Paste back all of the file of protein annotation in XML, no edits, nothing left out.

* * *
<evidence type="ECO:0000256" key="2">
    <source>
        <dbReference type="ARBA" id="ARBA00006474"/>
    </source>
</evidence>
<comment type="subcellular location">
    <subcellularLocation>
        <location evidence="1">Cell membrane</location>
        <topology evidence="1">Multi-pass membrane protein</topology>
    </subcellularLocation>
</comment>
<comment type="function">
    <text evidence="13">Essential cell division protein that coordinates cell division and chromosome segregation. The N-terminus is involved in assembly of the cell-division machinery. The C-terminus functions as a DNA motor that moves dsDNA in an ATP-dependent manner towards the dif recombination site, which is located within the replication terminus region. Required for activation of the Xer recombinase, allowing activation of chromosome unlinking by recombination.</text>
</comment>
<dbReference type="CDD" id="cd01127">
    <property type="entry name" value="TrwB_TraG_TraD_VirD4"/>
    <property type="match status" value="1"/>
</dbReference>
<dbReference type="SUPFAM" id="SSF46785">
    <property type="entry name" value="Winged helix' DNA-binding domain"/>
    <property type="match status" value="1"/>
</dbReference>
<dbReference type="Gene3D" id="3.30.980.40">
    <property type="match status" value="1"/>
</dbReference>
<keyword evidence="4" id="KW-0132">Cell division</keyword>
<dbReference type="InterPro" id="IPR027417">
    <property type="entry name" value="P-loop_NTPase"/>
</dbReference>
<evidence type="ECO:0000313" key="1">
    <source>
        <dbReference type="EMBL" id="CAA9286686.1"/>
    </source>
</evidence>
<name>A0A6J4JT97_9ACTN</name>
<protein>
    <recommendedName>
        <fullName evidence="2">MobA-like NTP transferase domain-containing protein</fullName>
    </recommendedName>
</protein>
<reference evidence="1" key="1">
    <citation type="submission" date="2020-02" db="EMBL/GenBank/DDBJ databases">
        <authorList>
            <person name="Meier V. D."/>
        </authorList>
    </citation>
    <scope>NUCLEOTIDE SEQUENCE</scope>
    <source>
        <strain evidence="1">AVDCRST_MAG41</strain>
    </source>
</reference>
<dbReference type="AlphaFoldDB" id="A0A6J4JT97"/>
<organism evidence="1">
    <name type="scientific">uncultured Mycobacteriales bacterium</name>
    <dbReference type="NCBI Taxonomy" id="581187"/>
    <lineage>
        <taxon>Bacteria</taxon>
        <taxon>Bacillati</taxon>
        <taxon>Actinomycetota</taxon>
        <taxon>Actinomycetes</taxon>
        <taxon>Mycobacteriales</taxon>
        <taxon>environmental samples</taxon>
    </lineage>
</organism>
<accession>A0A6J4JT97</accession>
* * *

<evidence type="ECO:0000256" key="2">
    <source>
        <dbReference type="ARBA" id="ARBA00006474"/>
    </source>
</evidence>
<comment type="subcellular location">
    <subcellularLocation>
        <location evidence="1">Cell membrane</location>
        <topology evidence="1">Multi-pass membrane protein</topology>
    </subcellularLocation>
</comment>
<comment type="function">
    <text evidence="13">Essential cell division protein that coordinates cell division and chromosome segregation. The N-terminus is involved in assembly of the cell-division machinery. The C-terminus functions as a DNA motor that moves dsDNA in an ATP-dependent manner towards the dif recombination site, which is located within the replication terminus region. Required for activation of the Xer recombinase, allowing activation of chromosome unlinking by recombination.</text>
</comment>
<dbReference type="CDD" id="cd01127">
    <property type="entry name" value="TrwB_TraG_TraD_VirD4"/>
    <property type="match status" value="1"/>
</dbReference>
<dbReference type="SUPFAM" id="SSF46785">
    <property type="entry name" value="Winged helix' DNA-binding domain"/>
    <property type="match status" value="1"/>
</dbReference>
<dbReference type="Gene3D" id="3.30.980.40">
    <property type="match status" value="1"/>
</dbReference>
<keyword evidence="4" id="KW-0132">Cell division</keyword>
<dbReference type="InterPro" id="IPR027417">
    <property type="entry name" value="P-loop_NTPase"/>
</dbReference>
<evidence type="ECO:0000313" key="1">
    <source>
        <dbReference type="EMBL" id="CAA9286686.1"/>
    </source>
</evidence>
<name>A0A6J4JT97_9ACTN</name>
<protein>
    <recommendedName>
        <fullName evidence="2">MobA-like NTP transferase domain-containing protein</fullName>
    </recommendedName>
</protein>
<reference evidence="1" key="1">
    <citation type="submission" date="2020-02" db="EMBL/GenBank/DDBJ databases">
        <authorList>
            <person name="Meier V. D."/>
        </authorList>
    </citation>
    <scope>NUCLEOTIDE SEQUENCE</scope>
    <source>
        <strain evidence="1">AVDCRST_MAG41</strain>
    </source>
</reference>
<dbReference type="AlphaFoldDB" id="A0A6J4JT97"/>
<organism evidence="1">
    <name type="scientific">uncultured Mycobacteriales bacterium</name>
    <dbReference type="NCBI Taxonomy" id="581187"/>
    <lineage>
        <taxon>Bacteria</taxon>
        <taxon>Bacillati</taxon>
        <taxon>Actinomycetota</taxon>
        <taxon>Actinomycetes</taxon>
        <taxon>Mycobacteriales</taxon>
        <taxon>environmental samples</taxon>
    </lineage>
</organism>
<accession>A0A6J4JT97</accession>